Women of St. Marks, Transkei : negotiating customary law, c.1940 - c.1960

 

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dc.contributor.advisor Mager, Anne en_ZA
dc.contributor.author Kabandula, Abigail en_ZA
dc.date.accessioned 2014-10-30T13:52:51Z
dc.date.available 2014-10-30T13:52:51Z
dc.date.issued 2009 en_ZA
dc.identifier.citation Kabandula, A. 2009. Women of St. Marks, Transkei : negotiating customary law, c.1940 - c.1960. University of Cape Town. en_ZA
dc.identifier.uri http://hdl.handle.net/11427/8969
dc.description Includes bibliographical references (leaves 68-73). en_ZA
dc.description.abstract This thesis explores the ways in which customary law affected the women of the St. Marks district, Transkei between 1940 and 1960. In particular, it examines how women worked within and through customary law and the customary law courts in order to obtain redress for their problems. The thesis discusses the argument that the codification of customary law was the result of collaboration between older African men and colonial administrators and that its effect was to increase and render more rigid the patriarchal control of women. It argues that literature on women and customary law shows that after African customs were codified, their form and content changed in accordance with British administrators' legal and administrative needs. Women's legal and social status was negatively affected. The codified law emphasised the patriarchal aspects of the African custom and reduced women's social status in society. However, the thesis concludes that the question of how far customary law oppressed women has not yet been resolved. Using Customary Law Court Cases and records from the Chiefs Courts, the Native Commissioner Courts and the Native Appeal Courts of St. Marks District in Cofimvaba in Transkei from the late 1930s to the early 1960s, this thesis explores how women viewed themselves in relation to the law and also to the way it was applied by officials in the courts. It also explores and how women negotiated customary law in a bid to deal with the changes in the lives brought about by Christianity, capitalism and migrant labour. Missionary teachings, colonial rule, capitalism and migrant labour were significant social and economic factors that greatly affected the lives of the women of St. Marks. In court, educated women married by Christian rites were able to manipulate and challenge patriarchal values and frustrate men's attempts to prevent their access to property and inheritance or their efforts to demean women in various ways. The thesis shows that African women were not merely victims of customary law. Rather, they found ways of negotiating their agency within the confines of the customary law courts. en_ZA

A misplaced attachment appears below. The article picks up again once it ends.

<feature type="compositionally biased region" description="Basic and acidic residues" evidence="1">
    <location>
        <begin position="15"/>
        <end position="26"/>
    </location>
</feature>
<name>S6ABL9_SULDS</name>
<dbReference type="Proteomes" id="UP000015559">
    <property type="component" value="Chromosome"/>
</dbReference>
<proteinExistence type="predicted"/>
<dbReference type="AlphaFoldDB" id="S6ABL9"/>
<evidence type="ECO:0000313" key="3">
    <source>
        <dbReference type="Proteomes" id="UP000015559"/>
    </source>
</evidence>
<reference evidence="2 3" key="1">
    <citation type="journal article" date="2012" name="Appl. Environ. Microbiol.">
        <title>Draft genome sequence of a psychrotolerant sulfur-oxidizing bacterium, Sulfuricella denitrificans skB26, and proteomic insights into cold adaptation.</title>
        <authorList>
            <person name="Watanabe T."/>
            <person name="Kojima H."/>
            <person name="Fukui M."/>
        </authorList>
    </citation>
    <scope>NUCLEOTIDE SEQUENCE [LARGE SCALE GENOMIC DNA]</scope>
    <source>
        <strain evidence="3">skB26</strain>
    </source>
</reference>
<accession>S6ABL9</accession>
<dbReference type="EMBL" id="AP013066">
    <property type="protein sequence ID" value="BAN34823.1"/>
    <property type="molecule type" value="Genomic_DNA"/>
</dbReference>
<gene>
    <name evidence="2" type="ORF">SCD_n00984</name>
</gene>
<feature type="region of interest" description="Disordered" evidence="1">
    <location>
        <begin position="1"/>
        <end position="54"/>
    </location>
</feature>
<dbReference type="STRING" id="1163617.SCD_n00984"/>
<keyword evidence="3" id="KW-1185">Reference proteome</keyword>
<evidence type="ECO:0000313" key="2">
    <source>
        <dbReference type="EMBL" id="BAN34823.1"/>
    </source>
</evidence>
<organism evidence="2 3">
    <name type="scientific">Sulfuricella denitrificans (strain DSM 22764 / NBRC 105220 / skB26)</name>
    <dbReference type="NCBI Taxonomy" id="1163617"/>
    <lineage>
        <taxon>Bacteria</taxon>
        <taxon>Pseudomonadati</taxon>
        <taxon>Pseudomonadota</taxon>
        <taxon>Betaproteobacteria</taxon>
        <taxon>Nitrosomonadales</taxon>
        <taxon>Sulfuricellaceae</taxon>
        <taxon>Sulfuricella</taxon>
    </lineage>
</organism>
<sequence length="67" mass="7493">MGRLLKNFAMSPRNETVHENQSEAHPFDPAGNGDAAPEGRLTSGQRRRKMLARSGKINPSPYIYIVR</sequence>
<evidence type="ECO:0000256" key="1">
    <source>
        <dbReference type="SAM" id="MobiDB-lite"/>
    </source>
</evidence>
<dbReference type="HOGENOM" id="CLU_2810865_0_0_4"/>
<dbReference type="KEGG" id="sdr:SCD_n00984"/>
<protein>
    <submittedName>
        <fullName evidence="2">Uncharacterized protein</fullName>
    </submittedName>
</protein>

dc.language.iso eng en_ZA
dc.subject.other Historical Studies en_ZA
dc.title Women of St. Marks, Transkei : negotiating customary law, c.1940 - c.1960 en_ZA
dc.type Master Thesis
uct.type.publication Research en_ZA
uct.type.resource Thesis en_ZA
dc.publisher.institution University of Cape Town
dc.publisher.faculty Faculty of Humanities en_ZA
dc.publisher.department Department of Historical Studies en_ZA
dc.type.qualificationlevel Masters
dc.type.qualificationname MA en_ZA
uct.type.filetype Text
uct.type.filetype Image